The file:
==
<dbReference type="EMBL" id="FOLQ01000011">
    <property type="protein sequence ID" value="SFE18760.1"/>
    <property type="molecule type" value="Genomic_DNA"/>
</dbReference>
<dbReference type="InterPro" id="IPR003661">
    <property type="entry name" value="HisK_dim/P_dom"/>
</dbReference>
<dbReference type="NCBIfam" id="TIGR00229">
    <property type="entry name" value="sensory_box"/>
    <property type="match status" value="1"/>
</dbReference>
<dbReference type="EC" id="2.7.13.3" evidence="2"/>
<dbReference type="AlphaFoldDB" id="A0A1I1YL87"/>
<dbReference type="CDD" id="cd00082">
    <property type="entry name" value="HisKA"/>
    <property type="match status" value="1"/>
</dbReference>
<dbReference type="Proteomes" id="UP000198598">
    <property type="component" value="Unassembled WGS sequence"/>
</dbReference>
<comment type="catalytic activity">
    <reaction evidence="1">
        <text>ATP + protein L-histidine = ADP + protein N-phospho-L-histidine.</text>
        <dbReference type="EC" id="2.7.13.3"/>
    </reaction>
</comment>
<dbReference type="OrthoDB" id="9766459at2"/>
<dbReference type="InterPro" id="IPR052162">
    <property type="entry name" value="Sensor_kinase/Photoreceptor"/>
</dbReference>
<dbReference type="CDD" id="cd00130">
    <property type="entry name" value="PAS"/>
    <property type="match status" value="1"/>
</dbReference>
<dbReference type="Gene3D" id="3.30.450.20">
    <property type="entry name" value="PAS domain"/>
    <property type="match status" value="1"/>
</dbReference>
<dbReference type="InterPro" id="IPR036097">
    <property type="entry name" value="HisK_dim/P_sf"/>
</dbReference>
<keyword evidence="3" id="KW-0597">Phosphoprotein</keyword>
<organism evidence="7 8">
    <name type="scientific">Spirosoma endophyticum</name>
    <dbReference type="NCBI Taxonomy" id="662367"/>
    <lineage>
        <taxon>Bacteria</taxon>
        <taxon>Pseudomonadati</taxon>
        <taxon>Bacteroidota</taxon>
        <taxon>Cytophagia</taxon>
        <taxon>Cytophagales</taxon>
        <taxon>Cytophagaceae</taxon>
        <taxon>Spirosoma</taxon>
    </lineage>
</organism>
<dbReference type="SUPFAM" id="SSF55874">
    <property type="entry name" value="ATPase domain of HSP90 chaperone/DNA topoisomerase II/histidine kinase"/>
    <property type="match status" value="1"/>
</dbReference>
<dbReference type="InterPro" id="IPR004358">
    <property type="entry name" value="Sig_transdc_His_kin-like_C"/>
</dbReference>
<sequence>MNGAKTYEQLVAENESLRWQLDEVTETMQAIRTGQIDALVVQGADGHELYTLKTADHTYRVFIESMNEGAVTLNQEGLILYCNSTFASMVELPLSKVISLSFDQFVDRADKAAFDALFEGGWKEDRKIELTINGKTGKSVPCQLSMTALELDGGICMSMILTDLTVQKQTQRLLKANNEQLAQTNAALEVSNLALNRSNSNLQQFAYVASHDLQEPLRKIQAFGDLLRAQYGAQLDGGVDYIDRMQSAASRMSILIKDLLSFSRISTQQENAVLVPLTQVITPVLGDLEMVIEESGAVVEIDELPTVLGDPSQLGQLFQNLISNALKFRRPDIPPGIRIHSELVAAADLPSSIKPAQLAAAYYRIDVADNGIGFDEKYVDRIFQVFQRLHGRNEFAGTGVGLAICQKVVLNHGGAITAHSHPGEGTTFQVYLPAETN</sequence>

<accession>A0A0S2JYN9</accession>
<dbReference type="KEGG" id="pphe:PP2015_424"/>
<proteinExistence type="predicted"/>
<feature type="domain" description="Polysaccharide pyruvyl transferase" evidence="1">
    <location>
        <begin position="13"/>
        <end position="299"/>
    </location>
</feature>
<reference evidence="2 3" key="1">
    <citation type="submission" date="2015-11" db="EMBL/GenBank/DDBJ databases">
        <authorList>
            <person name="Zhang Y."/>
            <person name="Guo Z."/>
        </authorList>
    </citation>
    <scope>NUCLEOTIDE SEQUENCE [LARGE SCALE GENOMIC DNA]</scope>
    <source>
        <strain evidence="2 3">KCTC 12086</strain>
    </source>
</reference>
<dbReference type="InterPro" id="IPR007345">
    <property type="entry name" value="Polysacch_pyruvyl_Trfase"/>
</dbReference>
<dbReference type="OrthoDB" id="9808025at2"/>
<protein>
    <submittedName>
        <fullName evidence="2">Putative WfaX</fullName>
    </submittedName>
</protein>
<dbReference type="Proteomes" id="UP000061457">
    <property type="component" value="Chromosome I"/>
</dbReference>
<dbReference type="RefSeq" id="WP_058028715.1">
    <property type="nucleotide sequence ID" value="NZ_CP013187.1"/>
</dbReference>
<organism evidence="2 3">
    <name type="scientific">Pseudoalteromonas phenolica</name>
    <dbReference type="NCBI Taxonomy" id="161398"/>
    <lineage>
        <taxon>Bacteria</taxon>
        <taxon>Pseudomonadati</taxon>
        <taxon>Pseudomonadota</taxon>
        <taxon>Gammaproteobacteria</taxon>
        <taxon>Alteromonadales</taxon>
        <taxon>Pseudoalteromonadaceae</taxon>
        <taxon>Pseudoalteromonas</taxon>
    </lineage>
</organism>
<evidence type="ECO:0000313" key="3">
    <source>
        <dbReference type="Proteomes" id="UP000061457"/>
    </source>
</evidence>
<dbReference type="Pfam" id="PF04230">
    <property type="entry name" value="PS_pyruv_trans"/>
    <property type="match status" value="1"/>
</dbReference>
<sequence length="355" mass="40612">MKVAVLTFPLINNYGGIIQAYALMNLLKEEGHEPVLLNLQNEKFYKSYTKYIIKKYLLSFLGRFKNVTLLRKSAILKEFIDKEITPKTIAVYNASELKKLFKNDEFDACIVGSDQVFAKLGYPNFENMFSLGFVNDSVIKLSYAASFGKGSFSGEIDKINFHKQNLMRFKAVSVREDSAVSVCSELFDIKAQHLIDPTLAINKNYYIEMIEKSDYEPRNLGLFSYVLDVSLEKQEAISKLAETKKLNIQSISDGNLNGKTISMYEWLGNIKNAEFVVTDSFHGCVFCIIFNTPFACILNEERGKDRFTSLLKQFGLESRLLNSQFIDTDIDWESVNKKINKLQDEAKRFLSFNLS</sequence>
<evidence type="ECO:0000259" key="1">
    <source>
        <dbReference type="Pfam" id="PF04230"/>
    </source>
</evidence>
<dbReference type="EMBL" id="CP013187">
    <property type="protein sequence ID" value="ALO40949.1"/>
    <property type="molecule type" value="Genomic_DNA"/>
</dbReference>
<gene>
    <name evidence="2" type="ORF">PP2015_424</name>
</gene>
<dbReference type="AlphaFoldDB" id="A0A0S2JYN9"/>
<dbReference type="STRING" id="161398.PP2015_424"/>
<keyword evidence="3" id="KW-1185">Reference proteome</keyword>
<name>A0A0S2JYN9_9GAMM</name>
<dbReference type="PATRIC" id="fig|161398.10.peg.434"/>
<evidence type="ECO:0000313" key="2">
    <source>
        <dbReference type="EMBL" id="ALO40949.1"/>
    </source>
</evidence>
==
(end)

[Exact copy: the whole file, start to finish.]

<dbReference type="EMBL" id="FOLQ01000011">
    <property type="protein sequence ID" value="SFE18760.1"/>
    <property type="molecule type" value="Genomic_DNA"/>
</dbReference>
<dbReference type="InterPro" id="IPR003661">
    <property type="entry name" value="HisK_dim/P_dom"/>
</dbReference>
<dbReference type="NCBIfam" id="TIGR00229">
    <property type="entry name" value="sensory_box"/>
    <property type="match status" value="1"/>
</dbReference>
<dbReference type="EC" id="2.7.13.3" evidence="2"/>
<dbReference type="AlphaFoldDB" id="A0A1I1YL87"/>
<dbReference type="CDD" id="cd00082">
    <property type="entry name" value="HisKA"/>
    <property type="match status" value="1"/>
</dbReference>
<dbReference type="Proteomes" id="UP000198598">
    <property type="component" value="Unassembled WGS sequence"/>
</dbReference>
<comment type="catalytic activity">
    <reaction evidence="1">
        <text>ATP + protein L-histidine = ADP + protein N-phospho-L-histidine.</text>
        <dbReference type="EC" id="2.7.13.3"/>
    </reaction>
</comment>
<dbReference type="OrthoDB" id="9766459at2"/>
<dbReference type="InterPro" id="IPR052162">
    <property type="entry name" value="Sensor_kinase/Photoreceptor"/>
</dbReference>
<dbReference type="CDD" id="cd00130">
    <property type="entry name" value="PAS"/>
    <property type="match status" value="1"/>
</dbReference>
<dbReference type="Gene3D" id="3.30.450.20">
    <property type="entry name" value="PAS domain"/>
    <property type="match status" value="1"/>
</dbReference>
<dbReference type="InterPro" id="IPR036097">
    <property type="entry name" value="HisK_dim/P_sf"/>
</dbReference>
<keyword evidence="3" id="KW-0597">Phosphoprotein</keyword>
<organism evidence="7 8">
    <name type="scientific">Spirosoma endophyticum</name>
    <dbReference type="NCBI Taxonomy" id="662367"/>
    <lineage>
        <taxon>Bacteria</taxon>
        <taxon>Pseudomonadati</taxon>
        <taxon>Bacteroidota</taxon>
        <taxon>Cytophagia</taxon>
        <taxon>Cytophagales</taxon>
        <taxon>Cytophagaceae</taxon>
        <taxon>Spirosoma</taxon>
    </lineage>
</organism>
<dbReference type="SUPFAM" id="SSF55874">
    <property type="entry name" value="ATPase domain of HSP90 chaperone/DNA topoisomerase II/histidine kinase"/>
    <property type="match status" value="1"/>
</dbReference>
<dbReference type="InterPro" id="IPR004358">
    <property type="entry name" value="Sig_transdc_His_kin-like_C"/>
</dbReference>
<sequence>MNGAKTYEQLVAENESLRWQLDEVTETMQAIRTGQIDALVVQGADGHELYTLKTADHTYRVFIESMNEGAVTLNQEGLILYCNSTFASMVELPLSKVISLSFDQFVDRADKAAFDALFEGGWKEDRKIELTINGKTGKSVPCQLSMTALELDGGICMSMILTDLTVQKQTQRLLKANNEQLAQTNAALEVSNLALNRSNSNLQQFAYVASHDLQEPLRKIQAFGDLLRAQYGAQLDGGVDYIDRMQSAASRMSILIKDLLSFSRISTQQENAVLVPLTQVITPVLGDLEMVIEESGAVVEIDELPTVLGDPSQLGQLFQNLISNALKFRRPDIPPGIRIHSELVAAADLPSSIKPAQLAAAYYRIDVADNGIGFDEKYVDRIFQVFQRLHGRNEFAGTGVGLAICQKVVLNHGGAITAHSHPGEGTTFQVYLPAETN</sequence>

<accession>A0A0S2JYN9</accession>
<dbReference type="KEGG" id="pphe:PP2015_424"/>
<proteinExistence type="predicted"/>
<feature type="domain" description="Polysaccharide pyruvyl transferase" evidence="1">
    <location>
        <begin position="13"/>
        <end position="299"/>
    </location>
</feature>
<reference evidence="2 3" key="1">
    <citation type="submission" date="2015-11" db="EMBL/GenBank/DDBJ databases">
        <authorList>
            <person name="Zhang Y."/>
            <person name="Guo Z."/>
        </authorList>
    </citation>
    <scope>NUCLEOTIDE SEQUENCE [LARGE SCALE GENOMIC DNA]</scope>
    <source>
        <strain evidence="2 3">KCTC 12086</strain>
    </source>
</reference>
<dbReference type="InterPro" id="IPR007345">
    <property type="entry name" value="Polysacch_pyruvyl_Trfase"/>
</dbReference>
<dbReference type="OrthoDB" id="9808025at2"/>
<protein>
    <submittedName>
        <fullName evidence="2">Putative WfaX</fullName>
    </submittedName>
</protein>
<dbReference type="Proteomes" id="UP000061457">
    <property type="component" value="Chromosome I"/>
</dbReference>
<dbReference type="RefSeq" id="WP_058028715.1">
    <property type="nucleotide sequence ID" value="NZ_CP013187.1"/>
</dbReference>
<organism evidence="2 3">
    <name type="scientific">Pseudoalteromonas phenolica</name>
    <dbReference type="NCBI Taxonomy" id="161398"/>
    <lineage>
        <taxon>Bacteria</taxon>
        <taxon>Pseudomonadati</taxon>
        <taxon>Pseudomonadota</taxon>
        <taxon>Gammaproteobacteria</taxon>
        <taxon>Alteromonadales</taxon>
        <taxon>Pseudoalteromonadaceae</taxon>
        <taxon>Pseudoalteromonas</taxon>
    </lineage>
</organism>
<evidence type="ECO:0000313" key="3">
    <source>
        <dbReference type="Proteomes" id="UP000061457"/>
    </source>
</evidence>
<dbReference type="Pfam" id="PF04230">
    <property type="entry name" value="PS_pyruv_trans"/>
    <property type="match status" value="1"/>
</dbReference>
<sequence length="355" mass="40612">MKVAVLTFPLINNYGGIIQAYALMNLLKEEGHEPVLLNLQNEKFYKSYTKYIIKKYLLSFLGRFKNVTLLRKSAILKEFIDKEITPKTIAVYNASELKKLFKNDEFDACIVGSDQVFAKLGYPNFENMFSLGFVNDSVIKLSYAASFGKGSFSGEIDKINFHKQNLMRFKAVSVREDSAVSVCSELFDIKAQHLIDPTLAINKNYYIEMIEKSDYEPRNLGLFSYVLDVSLEKQEAISKLAETKKLNIQSISDGNLNGKTISMYEWLGNIKNAEFVVTDSFHGCVFCIIFNTPFACILNEERGKDRFTSLLKQFGLESRLLNSQFIDTDIDWESVNKKINKLQDEAKRFLSFNLS</sequence>
<evidence type="ECO:0000259" key="1">
    <source>
        <dbReference type="Pfam" id="PF04230"/>
    </source>
</evidence>
<dbReference type="EMBL" id="CP013187">
    <property type="protein sequence ID" value="ALO40949.1"/>
    <property type="molecule type" value="Genomic_DNA"/>
</dbReference>
<gene>
    <name evidence="2" type="ORF">PP2015_424</name>
</gene>
<dbReference type="AlphaFoldDB" id="A0A0S2JYN9"/>
<dbReference type="STRING" id="161398.PP2015_424"/>
<keyword evidence="3" id="KW-1185">Reference proteome</keyword>
<name>A0A0S2JYN9_9GAMM</name>
<dbReference type="PATRIC" id="fig|161398.10.peg.434"/>
<evidence type="ECO:0000313" key="2">
    <source>
        <dbReference type="EMBL" id="ALO40949.1"/>
    </source>
</evidence>